Person playing the güiro.
Music Advice & Knowledge

The Güiro: Everything You Need To Know

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Written By Will Fenton
Music Advice & Knowledge

The Güiro: Everything You Need To Know

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The güiro is one of several unique Latin American percussion instruments. It’s primarily associated with Puerto Rican or Cuban folk and popular dance music such as salsa, son, and trova, and used in rhythm percussion accompaniment. Similar versions of it can also be found in Panama and the Dominican Republic.

It belongs to a class of scraped idiophones. Scraping this instrument’s body with a scraper or a stick, called a pua, causes its resonant material to vibrate and produce its distinct sound.

Traditionally, it’s made from a long, dried, and hollowed-out gourd from a higüero tree. It’s open on one end and has rows of notches or ridges carved on its sides.

Güiros are often played by singers or as part of a percussion ensemble. Depending on the design, a performer holds the instrument with one hand by inserting one finger and the thumb into two holes. Or it could rest on one’s palm.

Several güiros have elongated handles on one end that are the stems retained from the gourd. The other hand holds a scraper, and stroking the ridges with it in an up-and-down motion produces that popular dry and rhythmic rasping sound.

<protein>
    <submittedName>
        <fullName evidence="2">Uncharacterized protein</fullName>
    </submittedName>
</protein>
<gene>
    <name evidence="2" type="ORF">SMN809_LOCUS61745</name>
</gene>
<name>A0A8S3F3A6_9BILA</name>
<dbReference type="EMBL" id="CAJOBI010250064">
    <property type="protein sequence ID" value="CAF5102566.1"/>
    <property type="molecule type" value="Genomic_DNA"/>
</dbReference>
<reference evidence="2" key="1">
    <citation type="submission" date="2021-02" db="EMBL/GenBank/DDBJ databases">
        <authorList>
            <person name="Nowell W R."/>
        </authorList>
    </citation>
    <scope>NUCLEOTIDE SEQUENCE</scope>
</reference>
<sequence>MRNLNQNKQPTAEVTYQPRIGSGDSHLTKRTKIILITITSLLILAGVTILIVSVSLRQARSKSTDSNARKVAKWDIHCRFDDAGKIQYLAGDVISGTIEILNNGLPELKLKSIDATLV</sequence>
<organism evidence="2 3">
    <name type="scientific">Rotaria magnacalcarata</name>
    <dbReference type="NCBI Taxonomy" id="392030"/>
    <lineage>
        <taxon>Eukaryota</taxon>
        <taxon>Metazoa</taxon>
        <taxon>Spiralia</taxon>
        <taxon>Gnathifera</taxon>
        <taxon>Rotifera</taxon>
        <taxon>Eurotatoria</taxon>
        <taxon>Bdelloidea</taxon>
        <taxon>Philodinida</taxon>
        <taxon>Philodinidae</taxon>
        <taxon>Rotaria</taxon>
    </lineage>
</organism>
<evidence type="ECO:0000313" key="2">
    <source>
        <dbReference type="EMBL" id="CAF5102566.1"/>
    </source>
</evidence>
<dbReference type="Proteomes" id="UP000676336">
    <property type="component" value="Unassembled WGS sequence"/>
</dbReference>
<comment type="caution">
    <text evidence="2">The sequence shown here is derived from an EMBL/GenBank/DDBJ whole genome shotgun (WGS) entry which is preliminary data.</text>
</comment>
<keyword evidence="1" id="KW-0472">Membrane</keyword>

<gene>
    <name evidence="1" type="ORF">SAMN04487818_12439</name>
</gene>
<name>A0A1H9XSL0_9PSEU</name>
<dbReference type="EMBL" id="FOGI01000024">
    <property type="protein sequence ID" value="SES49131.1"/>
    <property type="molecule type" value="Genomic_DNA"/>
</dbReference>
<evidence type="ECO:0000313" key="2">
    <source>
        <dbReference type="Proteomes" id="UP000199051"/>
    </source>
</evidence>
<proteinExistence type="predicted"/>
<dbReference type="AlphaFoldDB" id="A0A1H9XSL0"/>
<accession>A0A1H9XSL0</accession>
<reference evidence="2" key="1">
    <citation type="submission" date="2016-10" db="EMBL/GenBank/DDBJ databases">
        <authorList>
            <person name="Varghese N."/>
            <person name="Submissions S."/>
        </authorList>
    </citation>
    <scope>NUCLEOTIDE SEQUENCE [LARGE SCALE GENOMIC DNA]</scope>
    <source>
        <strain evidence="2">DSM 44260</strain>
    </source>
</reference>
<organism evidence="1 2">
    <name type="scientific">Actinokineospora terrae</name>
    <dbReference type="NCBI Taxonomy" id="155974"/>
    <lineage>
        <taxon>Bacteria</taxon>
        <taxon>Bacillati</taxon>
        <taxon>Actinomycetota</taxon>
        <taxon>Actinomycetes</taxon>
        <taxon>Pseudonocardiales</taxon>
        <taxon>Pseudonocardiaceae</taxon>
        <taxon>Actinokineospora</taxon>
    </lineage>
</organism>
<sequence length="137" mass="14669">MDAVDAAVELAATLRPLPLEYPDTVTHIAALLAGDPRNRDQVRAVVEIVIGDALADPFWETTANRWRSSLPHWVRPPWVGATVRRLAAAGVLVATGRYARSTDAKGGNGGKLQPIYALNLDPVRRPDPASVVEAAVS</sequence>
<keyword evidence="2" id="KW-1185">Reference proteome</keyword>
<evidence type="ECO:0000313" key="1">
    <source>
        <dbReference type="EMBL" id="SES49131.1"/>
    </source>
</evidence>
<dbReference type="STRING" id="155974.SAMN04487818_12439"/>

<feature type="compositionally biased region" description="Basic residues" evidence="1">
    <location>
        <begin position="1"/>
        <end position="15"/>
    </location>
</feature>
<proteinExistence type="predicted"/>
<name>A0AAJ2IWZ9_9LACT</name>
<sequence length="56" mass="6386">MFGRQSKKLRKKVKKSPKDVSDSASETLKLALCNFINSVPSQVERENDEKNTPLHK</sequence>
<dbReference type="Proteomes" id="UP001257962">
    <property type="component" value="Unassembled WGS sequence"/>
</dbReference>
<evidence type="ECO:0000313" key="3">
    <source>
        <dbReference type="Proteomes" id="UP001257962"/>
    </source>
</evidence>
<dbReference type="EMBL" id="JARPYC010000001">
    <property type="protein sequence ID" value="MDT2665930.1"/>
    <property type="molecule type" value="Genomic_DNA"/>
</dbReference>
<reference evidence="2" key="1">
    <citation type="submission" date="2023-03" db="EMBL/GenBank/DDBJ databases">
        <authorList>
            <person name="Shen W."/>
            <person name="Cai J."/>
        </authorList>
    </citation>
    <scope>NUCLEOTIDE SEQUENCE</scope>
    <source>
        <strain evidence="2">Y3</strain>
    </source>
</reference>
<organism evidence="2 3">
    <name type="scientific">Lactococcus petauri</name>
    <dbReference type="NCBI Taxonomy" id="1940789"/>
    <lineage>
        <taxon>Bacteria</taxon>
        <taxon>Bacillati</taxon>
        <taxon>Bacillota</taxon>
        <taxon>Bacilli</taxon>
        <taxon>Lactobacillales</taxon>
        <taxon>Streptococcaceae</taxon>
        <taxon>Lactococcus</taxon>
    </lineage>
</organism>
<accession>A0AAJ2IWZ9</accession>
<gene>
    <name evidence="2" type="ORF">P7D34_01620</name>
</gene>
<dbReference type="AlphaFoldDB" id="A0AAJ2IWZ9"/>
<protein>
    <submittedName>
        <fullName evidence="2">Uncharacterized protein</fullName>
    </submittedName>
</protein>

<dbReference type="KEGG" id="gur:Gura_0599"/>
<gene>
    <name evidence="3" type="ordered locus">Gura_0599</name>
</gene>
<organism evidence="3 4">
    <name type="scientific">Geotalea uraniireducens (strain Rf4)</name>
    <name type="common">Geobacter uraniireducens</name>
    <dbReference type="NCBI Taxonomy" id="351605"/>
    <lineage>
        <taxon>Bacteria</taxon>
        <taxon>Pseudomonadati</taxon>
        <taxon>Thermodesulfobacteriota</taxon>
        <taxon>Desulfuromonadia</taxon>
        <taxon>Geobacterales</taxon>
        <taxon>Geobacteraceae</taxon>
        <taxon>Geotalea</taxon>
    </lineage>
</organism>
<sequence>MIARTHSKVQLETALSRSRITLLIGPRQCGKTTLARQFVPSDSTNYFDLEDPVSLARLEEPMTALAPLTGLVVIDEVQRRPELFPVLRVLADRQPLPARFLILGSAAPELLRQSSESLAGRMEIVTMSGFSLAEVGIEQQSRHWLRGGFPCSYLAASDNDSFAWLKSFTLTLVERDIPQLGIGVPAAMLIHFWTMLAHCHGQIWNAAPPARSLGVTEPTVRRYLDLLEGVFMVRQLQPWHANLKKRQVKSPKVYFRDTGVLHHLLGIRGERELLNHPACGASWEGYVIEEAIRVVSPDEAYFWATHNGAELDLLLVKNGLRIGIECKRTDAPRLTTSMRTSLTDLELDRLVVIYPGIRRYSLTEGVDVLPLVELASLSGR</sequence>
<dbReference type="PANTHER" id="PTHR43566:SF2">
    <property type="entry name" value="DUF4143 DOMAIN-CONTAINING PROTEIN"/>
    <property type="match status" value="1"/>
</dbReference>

The güiro’s Origins, History, & Evolution

Research findings on the güiro’s origins have not been definitive. There’s some speculation that it came from Africa and brought to the Caribbean by the various peoples of African descent.

Its close similarity to the Afro-Brazilian reco-reco seems to support this theory. It’s a widespread instrument found in Africa below the Sahara and has different names.

It has been used in Cuban and Puerto Rican folk and dance music for hundreds of years dating back to pre-Columbian times before it became a familiar staple in other Latin musical genres.

In Puerto Rico, the güiro can be heard in reggae, plena, and bomba, besides salsa. In Cuba, the güiro rhythm is highly recognizable in the cha-cha.

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Scraped idiophones can be found in many places around the world. However, many western musicians find that the güiro sound typifies the many forms of dance music from Latin America that they admire.

As Latin music continued to grow popular worldwide, so did its different percussion instruments such as the maracas and güiro. They’ve influenced many percussionists from different backgrounds and helped define their tastes.

A man playing the güiro in Cuba.
The güiro being played in Cuba.

That’s why today, it’s not surprising to see a güiro in a non-Latino’s percussionist kit. Some have even found their way in drum sets. The ridged areas could have a striped or crisscrossed diamond pattern that is either notched or raised. Some versions of it are filled, and others are shaken rather than scraped with a pua.